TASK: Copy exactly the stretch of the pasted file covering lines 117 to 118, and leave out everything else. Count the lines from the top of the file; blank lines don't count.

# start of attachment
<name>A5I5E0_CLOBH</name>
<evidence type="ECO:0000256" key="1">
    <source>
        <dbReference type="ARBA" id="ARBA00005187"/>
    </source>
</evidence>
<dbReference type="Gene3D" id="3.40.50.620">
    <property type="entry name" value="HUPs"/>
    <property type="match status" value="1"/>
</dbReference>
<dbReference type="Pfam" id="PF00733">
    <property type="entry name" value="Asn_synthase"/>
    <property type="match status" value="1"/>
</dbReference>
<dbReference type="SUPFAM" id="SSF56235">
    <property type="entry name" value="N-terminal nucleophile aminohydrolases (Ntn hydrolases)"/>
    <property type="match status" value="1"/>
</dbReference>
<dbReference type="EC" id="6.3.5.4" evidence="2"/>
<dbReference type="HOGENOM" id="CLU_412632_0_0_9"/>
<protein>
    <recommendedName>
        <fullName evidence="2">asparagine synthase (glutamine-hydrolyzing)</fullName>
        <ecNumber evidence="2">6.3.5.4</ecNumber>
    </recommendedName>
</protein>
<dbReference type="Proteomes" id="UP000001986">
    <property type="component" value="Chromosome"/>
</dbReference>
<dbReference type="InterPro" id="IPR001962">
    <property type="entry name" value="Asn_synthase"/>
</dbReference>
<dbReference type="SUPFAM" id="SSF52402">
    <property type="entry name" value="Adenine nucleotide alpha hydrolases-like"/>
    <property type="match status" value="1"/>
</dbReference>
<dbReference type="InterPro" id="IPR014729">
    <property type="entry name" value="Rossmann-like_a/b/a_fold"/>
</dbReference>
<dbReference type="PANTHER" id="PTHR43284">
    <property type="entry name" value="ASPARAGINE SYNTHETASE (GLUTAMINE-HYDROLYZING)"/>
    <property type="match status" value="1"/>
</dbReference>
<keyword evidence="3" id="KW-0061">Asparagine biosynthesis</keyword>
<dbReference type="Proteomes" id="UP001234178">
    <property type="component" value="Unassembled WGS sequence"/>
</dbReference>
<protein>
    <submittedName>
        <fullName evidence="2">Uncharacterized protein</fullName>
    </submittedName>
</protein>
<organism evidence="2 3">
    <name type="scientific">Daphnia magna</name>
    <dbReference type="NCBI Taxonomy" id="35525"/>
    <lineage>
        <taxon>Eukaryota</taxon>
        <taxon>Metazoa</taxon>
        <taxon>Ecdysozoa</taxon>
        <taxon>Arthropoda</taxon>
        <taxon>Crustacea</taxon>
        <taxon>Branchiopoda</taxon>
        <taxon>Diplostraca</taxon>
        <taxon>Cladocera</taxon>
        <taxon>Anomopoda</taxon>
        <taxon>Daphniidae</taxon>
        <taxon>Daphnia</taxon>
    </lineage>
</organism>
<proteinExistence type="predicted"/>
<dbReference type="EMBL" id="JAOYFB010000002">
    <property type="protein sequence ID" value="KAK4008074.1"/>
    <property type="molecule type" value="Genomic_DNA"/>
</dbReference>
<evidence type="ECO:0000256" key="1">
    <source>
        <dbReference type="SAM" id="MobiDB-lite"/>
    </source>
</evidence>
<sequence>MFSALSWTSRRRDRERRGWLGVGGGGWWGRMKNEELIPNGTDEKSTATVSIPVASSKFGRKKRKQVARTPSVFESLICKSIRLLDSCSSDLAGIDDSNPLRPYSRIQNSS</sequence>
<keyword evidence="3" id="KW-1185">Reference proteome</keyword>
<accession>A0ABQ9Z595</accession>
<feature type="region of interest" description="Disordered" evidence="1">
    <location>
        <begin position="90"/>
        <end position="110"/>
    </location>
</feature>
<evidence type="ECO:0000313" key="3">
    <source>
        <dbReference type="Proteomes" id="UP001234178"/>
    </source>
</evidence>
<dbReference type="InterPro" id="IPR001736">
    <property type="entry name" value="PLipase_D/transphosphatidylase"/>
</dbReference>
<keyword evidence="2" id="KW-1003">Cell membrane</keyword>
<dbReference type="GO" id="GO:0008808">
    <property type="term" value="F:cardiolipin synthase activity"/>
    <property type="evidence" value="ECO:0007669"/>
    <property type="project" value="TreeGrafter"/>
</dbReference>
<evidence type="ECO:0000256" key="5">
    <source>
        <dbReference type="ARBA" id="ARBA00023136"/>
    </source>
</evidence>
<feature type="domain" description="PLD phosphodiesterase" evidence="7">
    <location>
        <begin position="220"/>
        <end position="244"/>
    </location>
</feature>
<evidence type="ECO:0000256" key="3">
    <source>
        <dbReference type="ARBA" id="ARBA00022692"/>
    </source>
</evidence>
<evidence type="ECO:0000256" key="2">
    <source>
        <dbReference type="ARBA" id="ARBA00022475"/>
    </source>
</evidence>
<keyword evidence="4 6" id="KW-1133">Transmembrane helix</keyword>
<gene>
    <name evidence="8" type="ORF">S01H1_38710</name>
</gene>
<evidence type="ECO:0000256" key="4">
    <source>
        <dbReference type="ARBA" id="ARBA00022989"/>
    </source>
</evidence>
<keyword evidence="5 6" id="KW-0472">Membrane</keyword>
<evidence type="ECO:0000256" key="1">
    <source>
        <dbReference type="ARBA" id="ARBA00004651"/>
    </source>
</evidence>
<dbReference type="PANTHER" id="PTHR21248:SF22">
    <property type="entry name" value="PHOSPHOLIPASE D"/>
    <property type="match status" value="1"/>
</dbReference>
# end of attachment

    </source>
</evidence>